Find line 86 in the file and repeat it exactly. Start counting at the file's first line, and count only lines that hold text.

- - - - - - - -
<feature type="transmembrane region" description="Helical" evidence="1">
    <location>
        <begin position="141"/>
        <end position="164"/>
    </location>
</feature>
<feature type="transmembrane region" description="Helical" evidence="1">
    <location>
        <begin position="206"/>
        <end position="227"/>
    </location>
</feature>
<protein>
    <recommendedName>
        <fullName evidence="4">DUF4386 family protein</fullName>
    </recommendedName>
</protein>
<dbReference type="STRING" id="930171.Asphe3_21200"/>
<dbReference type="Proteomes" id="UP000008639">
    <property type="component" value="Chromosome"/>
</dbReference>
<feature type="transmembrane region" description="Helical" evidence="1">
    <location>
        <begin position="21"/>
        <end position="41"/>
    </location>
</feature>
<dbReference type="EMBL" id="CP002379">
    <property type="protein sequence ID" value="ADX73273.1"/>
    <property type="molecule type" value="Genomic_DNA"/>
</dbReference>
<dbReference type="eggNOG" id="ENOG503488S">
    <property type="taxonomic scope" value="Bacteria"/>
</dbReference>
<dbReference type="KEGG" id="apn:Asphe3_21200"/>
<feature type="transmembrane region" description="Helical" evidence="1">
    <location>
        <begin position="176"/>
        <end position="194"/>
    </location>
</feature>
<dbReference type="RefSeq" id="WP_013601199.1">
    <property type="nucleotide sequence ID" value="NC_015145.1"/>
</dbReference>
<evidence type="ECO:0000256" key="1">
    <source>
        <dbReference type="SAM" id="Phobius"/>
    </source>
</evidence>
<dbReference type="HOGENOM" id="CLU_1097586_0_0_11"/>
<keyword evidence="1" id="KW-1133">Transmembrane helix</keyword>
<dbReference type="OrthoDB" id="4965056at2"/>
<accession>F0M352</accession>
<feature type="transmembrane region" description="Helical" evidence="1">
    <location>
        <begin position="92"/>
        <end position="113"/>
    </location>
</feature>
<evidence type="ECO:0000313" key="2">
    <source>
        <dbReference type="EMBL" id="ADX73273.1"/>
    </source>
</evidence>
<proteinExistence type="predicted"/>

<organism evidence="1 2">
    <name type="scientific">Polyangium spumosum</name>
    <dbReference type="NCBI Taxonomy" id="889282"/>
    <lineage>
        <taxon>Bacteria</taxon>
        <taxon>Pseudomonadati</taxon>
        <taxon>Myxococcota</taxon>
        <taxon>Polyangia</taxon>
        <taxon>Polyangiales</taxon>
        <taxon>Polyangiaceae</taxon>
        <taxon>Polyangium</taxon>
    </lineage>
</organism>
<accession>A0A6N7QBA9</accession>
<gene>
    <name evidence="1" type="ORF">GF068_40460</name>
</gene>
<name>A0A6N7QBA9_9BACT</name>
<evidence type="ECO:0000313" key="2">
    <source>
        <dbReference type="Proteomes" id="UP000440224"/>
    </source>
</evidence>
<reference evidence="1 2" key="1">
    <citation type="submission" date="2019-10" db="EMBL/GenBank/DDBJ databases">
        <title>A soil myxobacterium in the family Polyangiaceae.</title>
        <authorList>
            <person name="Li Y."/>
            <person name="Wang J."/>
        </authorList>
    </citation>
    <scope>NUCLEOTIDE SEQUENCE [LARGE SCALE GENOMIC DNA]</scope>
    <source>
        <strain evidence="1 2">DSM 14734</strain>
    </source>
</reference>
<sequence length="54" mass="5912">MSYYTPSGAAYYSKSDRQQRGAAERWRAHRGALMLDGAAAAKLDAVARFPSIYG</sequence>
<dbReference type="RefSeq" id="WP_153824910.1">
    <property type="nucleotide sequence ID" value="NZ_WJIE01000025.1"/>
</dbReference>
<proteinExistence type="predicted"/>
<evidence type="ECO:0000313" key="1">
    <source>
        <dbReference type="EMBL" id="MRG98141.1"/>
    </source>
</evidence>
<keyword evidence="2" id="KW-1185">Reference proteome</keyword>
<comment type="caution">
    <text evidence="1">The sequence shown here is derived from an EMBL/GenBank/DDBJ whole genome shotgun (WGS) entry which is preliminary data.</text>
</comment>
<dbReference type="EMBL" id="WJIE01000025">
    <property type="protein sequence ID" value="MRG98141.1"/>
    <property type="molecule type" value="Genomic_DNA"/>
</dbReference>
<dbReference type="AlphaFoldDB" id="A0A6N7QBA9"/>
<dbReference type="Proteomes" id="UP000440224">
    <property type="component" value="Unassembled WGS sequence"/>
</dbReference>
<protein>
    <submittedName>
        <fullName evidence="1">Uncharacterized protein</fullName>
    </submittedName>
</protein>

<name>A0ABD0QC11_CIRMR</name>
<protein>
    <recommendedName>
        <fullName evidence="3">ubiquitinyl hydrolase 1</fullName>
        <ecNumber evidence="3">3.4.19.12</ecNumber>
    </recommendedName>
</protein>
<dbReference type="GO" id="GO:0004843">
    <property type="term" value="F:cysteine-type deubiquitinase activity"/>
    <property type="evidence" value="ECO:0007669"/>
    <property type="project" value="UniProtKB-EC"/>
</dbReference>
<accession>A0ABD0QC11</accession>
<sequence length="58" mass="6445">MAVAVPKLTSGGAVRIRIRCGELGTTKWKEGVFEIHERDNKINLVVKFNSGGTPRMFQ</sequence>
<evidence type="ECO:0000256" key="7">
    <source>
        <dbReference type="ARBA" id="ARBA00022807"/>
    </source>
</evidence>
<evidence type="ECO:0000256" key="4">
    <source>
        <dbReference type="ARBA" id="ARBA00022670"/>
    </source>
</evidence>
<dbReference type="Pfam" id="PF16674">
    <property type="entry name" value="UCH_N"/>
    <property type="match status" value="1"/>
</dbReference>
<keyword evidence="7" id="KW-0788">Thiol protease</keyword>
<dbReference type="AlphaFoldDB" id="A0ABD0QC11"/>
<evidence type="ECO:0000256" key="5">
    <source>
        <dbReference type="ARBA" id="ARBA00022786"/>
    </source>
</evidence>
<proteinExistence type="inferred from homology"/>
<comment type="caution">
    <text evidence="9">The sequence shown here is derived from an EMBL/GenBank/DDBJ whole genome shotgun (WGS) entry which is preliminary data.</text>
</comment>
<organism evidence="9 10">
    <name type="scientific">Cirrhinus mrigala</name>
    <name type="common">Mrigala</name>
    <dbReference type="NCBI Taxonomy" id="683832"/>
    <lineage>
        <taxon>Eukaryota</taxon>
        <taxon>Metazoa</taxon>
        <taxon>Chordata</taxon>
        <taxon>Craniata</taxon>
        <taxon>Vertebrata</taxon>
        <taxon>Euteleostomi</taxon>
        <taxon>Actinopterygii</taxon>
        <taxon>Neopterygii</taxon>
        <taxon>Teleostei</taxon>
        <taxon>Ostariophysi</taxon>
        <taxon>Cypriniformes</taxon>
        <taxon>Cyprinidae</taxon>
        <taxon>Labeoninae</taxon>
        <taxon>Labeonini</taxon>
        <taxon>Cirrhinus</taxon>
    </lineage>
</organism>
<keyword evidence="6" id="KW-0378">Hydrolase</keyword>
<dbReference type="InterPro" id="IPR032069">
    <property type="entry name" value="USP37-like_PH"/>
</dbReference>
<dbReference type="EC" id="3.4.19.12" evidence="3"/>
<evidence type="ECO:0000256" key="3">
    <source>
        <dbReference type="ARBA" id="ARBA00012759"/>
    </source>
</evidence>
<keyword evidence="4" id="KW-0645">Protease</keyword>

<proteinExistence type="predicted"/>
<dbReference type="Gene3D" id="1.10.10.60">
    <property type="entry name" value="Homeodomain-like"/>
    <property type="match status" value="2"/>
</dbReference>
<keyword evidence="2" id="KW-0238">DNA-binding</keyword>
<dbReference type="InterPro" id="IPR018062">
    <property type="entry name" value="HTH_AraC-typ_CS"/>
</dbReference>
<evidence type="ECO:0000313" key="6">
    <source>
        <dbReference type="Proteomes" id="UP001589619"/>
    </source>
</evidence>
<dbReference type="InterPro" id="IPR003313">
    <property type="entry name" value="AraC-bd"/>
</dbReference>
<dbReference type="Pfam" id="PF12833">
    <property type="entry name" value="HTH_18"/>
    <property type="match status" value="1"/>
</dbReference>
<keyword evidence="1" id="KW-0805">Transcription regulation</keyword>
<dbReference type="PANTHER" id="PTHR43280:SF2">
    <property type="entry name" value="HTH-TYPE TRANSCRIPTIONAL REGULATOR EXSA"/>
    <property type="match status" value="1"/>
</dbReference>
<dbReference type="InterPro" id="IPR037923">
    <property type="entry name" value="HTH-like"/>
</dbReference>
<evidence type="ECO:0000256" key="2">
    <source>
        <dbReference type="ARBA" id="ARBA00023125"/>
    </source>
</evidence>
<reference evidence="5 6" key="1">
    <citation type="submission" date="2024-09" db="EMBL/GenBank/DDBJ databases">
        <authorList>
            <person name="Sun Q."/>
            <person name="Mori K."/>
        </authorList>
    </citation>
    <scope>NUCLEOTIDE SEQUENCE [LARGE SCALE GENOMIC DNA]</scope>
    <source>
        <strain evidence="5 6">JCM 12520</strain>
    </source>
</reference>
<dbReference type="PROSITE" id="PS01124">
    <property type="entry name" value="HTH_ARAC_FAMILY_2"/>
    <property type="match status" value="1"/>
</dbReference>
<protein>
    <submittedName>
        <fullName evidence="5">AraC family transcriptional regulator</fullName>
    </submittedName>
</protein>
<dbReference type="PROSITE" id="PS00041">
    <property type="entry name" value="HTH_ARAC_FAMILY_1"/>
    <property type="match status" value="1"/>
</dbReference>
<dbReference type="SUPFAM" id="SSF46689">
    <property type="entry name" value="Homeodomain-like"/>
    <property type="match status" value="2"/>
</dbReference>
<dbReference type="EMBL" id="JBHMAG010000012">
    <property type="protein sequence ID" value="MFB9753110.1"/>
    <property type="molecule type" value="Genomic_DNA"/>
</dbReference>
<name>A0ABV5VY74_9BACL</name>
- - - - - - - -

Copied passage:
        <dbReference type="Proteomes" id="UP000440224"/>